The Square Kilometre Array (SKA) Organisation and Amazon Web Services (AWS) have partnered to launch the ‘AstroCompute in the Cloud’ grant programme to attract innovative tools and techniques to process, store and analyse the global astronomy community’s vast amounts of astronomic data in the cloud.
The cloud computing grant programme aimed to stimulate innovators to develop cloud-based solutions to mitigate the massive data output – expected to be several times the global Internet traffic – from the “big data” science project spanning Africa and Australia.
"With the SKA, we will be generating more data than the entire Internet traffic at any single time. So we are looking into innovative cloud solutions to help us cope with never-before-seen volumes of data, using techniques that are yet to be invented,” SKA Organisation architect and grant administrator Tim Cornwell said on Tuesday.
The first phase of the SKA project would see the construction of two telescopes, one containing more than 100 000 low-frequency antennas and the other boasting around 200 large dishes.
Supercomputers would be used to convert the continuous and rapidly flowing raw data from the telescopes into a “useable form”.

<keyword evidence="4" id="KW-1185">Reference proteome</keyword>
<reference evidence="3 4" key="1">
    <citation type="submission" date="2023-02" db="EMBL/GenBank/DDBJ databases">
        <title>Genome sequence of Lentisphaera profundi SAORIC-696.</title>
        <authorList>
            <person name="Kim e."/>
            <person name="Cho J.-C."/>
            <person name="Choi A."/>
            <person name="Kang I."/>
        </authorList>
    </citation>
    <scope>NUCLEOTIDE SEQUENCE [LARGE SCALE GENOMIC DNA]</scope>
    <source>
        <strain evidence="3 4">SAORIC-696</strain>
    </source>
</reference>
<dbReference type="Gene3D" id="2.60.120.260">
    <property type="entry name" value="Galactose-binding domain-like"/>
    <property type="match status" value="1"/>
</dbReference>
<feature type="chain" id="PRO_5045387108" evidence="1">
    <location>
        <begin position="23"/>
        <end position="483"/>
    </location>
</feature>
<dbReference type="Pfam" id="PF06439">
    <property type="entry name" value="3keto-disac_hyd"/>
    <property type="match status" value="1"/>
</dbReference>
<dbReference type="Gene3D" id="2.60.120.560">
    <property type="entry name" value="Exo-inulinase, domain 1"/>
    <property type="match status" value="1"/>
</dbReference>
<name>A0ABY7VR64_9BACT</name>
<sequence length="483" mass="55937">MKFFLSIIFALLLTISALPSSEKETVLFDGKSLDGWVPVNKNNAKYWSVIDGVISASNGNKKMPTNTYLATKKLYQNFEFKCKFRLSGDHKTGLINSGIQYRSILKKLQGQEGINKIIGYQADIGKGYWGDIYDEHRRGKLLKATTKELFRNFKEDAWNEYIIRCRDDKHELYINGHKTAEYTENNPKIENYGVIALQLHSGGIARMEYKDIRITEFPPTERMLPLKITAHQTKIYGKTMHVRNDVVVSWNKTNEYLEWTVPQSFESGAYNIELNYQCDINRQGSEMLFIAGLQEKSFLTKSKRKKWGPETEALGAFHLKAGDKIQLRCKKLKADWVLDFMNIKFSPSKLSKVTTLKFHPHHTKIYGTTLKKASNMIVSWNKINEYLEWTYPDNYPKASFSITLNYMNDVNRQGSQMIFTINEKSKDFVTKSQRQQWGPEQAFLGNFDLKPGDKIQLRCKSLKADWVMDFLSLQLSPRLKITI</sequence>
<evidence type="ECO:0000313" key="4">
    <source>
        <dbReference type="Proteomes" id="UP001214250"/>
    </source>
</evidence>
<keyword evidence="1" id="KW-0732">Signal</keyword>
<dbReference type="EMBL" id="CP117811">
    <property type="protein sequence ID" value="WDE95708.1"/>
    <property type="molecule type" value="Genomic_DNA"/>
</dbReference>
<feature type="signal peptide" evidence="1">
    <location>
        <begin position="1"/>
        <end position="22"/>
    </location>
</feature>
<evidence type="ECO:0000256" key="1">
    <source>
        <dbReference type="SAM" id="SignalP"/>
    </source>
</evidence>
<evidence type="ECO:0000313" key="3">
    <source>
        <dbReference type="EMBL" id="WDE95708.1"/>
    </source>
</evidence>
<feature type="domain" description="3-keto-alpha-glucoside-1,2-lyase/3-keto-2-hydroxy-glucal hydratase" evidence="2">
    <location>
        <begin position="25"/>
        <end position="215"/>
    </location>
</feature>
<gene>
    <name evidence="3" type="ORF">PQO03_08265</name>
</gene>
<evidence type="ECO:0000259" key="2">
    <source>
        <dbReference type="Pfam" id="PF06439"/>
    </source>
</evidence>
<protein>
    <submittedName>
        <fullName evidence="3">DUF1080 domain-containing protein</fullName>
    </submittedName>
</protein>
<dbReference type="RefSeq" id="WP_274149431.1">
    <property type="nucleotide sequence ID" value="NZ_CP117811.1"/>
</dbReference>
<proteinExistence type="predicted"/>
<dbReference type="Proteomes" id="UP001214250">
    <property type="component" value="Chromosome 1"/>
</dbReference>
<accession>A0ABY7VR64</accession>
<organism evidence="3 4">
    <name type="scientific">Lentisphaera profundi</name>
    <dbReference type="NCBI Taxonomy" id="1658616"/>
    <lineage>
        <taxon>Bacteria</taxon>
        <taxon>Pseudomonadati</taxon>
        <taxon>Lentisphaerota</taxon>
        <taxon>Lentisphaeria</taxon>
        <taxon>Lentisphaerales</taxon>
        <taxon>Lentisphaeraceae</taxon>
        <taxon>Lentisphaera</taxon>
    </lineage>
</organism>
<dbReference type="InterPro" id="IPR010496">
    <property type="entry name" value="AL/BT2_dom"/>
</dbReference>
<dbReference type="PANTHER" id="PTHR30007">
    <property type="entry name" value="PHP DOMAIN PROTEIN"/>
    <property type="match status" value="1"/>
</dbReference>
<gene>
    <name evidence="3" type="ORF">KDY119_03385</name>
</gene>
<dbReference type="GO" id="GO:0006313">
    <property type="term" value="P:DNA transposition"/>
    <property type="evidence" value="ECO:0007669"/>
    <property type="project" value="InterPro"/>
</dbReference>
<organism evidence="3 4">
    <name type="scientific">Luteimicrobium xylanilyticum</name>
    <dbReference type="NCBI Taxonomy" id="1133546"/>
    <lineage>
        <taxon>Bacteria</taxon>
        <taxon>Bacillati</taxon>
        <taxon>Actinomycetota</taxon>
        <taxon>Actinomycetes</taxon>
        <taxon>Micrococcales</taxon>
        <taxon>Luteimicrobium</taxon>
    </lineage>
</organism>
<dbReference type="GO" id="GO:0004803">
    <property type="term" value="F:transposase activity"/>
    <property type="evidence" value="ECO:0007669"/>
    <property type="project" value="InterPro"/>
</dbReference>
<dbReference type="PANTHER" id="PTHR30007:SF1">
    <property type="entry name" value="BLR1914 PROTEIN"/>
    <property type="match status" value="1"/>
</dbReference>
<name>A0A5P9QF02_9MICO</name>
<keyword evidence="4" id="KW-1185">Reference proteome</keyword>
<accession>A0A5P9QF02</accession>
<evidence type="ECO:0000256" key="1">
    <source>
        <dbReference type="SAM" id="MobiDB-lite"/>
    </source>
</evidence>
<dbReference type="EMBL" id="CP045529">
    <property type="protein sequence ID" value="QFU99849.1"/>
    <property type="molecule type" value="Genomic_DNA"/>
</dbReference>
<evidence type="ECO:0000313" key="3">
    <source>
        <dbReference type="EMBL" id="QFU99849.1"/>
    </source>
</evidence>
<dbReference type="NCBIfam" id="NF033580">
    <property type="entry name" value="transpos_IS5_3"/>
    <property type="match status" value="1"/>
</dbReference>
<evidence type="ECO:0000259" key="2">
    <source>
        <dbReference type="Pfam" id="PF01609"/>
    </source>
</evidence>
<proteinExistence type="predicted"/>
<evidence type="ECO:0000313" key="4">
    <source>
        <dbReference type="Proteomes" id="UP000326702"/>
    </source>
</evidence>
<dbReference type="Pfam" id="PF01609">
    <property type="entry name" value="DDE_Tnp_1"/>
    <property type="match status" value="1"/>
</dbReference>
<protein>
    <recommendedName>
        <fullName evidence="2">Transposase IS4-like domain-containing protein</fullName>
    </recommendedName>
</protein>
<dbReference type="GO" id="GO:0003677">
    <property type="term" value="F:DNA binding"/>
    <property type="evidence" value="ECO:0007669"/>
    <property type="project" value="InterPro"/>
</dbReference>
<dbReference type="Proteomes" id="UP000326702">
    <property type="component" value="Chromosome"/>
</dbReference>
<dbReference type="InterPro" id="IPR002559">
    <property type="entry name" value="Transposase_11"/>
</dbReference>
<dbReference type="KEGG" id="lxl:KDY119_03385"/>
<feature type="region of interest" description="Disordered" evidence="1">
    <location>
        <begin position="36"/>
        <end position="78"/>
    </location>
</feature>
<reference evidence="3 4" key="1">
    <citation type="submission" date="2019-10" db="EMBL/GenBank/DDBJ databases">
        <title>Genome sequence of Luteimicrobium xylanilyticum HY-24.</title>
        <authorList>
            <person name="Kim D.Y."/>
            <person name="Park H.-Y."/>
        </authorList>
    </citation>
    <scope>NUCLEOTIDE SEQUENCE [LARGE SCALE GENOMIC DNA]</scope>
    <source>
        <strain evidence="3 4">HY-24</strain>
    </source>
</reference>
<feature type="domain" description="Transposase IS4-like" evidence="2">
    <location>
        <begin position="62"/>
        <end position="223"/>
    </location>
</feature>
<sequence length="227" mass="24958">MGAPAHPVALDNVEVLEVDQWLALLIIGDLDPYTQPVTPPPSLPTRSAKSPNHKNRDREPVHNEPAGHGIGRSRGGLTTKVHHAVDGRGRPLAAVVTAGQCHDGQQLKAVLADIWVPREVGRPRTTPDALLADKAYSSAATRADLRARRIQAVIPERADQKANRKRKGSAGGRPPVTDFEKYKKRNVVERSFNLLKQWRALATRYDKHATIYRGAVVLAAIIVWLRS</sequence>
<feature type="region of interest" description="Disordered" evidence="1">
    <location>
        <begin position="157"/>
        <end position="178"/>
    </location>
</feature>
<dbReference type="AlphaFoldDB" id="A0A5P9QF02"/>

“The computing needs of the SKA and its pathfinder and precursor facilities present some problems that are unique to radio astronomy, but others are common with other big data and high-performance computing applications,” said SKA South Africa associate director Justin Jonas.
Cornwell believed there would be potential spin-offs benefiting society from the fundamental research linked to computing, citing the creation of the World Wide Web.
“Cern, the European Organization for Nuclear Research, realised very early they would face a challenge to distribute the amount of data from their experiments to physicists around the world. To solve it, they created the World Wide Web. SKA is the next step,” he said.
The grant recipients would have access to credits for AWS cloud services over a two-year period and up to one petabyte of storage for data contributed by SKA partners, which AWS would make available as a public dataset.